Acting as your shopper would, the rest of the touchpoints should become pretty clear from there. Maybe you’ll receive an email communication from a newsletter signup and then a retargeting ad on Facebook. Take your time with this exercise and be sure to be as thorough as possible. Categorizing these touchpoints can go a long way.
Uniformity across customer touchpoints
While analyzing each touchpoint a consumer may have with your brand, the priority is ensuring uniformity. This means that things like personality, the tone of voice, the look and feel, the message, the stories and the language profile at each of these points should be consistent. Creating a uniform front on all touchpoints establishes a consistent shopping experience and increases your likelihood of building trust with your customers, thus encouraging shoppers to close their purchasing cycle by giving you a sale.
Not All Consumer Touchpoints Are Created Equal
We’ve spent quite a bit of time identifying relevant touchpoints, mapping out the flow and emphasizing the uniformity of customer touchpoints. But one question remains: are some touchpoints more important than others?What if you could add touchpoints that reduce the purchasing journey altogether?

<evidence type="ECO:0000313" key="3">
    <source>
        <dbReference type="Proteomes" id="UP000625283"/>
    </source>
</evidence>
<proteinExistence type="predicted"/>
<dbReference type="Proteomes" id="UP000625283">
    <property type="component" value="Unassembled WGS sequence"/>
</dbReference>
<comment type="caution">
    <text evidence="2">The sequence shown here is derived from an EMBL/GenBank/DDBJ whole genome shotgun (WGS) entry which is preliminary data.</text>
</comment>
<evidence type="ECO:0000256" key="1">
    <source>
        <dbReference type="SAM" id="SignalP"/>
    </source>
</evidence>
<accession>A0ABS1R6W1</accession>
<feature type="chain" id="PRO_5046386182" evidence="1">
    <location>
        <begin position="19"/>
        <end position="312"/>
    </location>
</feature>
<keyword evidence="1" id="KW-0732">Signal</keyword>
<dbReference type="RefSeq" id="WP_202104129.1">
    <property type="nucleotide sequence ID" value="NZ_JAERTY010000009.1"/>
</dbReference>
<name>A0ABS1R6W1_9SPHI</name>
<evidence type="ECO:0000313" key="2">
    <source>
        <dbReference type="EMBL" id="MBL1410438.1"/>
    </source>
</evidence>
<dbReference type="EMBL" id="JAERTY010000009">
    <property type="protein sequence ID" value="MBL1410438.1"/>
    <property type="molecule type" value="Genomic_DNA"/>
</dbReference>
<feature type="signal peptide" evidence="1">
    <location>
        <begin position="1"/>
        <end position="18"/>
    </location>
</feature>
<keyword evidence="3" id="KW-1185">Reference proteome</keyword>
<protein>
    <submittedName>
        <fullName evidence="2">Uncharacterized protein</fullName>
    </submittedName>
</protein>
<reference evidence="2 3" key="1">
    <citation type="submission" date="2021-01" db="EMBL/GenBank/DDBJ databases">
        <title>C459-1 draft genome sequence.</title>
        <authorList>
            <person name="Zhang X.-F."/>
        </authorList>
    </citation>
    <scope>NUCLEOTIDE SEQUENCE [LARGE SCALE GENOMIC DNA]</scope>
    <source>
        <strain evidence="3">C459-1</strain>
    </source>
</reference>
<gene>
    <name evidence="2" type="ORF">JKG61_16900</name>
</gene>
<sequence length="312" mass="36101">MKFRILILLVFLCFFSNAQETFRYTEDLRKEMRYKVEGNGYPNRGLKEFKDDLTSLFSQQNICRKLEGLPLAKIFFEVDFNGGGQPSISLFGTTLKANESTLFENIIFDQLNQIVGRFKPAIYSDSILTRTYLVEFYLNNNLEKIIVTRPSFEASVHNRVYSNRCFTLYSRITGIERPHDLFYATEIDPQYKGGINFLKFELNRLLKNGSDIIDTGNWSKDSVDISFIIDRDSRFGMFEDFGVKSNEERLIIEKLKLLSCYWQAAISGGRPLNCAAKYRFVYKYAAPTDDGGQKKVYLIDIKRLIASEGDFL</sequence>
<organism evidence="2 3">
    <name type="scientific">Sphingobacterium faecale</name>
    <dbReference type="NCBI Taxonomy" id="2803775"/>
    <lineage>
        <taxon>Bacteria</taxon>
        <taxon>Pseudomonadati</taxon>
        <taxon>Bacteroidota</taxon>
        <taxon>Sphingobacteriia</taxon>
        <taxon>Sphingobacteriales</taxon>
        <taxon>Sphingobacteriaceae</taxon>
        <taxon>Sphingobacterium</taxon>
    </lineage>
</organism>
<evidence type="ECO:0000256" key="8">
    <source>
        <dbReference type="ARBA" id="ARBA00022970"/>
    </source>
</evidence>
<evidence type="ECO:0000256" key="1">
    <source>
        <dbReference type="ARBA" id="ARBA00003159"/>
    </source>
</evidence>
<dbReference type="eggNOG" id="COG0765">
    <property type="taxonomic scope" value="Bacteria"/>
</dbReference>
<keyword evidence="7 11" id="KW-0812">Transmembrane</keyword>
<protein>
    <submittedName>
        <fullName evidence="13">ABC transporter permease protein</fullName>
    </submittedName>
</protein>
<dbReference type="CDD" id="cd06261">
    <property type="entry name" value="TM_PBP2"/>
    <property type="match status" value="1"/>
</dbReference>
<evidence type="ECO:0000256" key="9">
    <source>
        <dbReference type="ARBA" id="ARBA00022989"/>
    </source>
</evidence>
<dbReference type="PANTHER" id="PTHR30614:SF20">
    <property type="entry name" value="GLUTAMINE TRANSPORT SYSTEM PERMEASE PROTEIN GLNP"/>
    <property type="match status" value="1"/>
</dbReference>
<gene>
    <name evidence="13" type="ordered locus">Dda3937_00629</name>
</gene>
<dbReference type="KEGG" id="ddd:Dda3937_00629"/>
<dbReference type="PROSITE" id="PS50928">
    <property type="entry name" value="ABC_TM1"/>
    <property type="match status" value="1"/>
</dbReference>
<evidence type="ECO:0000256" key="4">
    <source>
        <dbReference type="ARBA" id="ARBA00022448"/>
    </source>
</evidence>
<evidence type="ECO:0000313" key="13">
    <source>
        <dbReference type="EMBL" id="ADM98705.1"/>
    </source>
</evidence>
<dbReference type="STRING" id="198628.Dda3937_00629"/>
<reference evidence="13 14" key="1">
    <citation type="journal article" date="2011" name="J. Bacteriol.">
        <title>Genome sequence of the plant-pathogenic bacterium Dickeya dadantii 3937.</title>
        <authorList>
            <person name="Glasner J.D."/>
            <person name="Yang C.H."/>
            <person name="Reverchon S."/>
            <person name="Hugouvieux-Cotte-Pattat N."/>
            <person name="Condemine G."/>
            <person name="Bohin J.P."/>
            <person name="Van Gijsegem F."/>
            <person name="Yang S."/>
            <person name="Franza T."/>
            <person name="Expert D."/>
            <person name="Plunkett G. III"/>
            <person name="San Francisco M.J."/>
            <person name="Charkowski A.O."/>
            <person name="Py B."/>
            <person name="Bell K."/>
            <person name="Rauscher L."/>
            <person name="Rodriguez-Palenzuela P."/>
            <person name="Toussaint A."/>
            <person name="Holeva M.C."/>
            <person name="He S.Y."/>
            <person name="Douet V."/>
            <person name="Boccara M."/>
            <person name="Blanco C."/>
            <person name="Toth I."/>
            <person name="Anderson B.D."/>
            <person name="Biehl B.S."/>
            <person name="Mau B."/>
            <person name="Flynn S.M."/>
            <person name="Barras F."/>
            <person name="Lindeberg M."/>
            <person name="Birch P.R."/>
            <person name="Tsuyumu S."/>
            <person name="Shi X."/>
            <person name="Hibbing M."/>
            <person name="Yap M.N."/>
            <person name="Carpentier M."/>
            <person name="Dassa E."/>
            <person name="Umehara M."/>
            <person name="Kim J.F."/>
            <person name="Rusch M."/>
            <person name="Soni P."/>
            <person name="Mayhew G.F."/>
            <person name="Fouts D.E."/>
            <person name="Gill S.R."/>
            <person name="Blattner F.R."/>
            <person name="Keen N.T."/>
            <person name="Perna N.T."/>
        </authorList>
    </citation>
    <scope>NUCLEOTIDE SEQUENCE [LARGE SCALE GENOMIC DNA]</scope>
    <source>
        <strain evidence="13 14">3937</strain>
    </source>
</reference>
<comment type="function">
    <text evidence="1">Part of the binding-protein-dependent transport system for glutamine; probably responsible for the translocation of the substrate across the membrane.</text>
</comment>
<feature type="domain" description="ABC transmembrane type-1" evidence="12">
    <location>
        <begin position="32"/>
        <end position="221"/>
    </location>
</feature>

A great deal of research has shown that word of mouth is more effective than all other forms of marketing. In fact, McKinsey suggests that “word of mouth generates more than twice the sales of paid advertising in categories as diverse as skincare and mobile phones.” The reason word of mouth marketing can be so powerful is that it is built on trust and that it is perfectly targeted (people discuss things that are relevant to each other’s interests). It’s no secret that capitalizing on word of mouth interactions between existing customers and potential customers can have a major impact on your sales.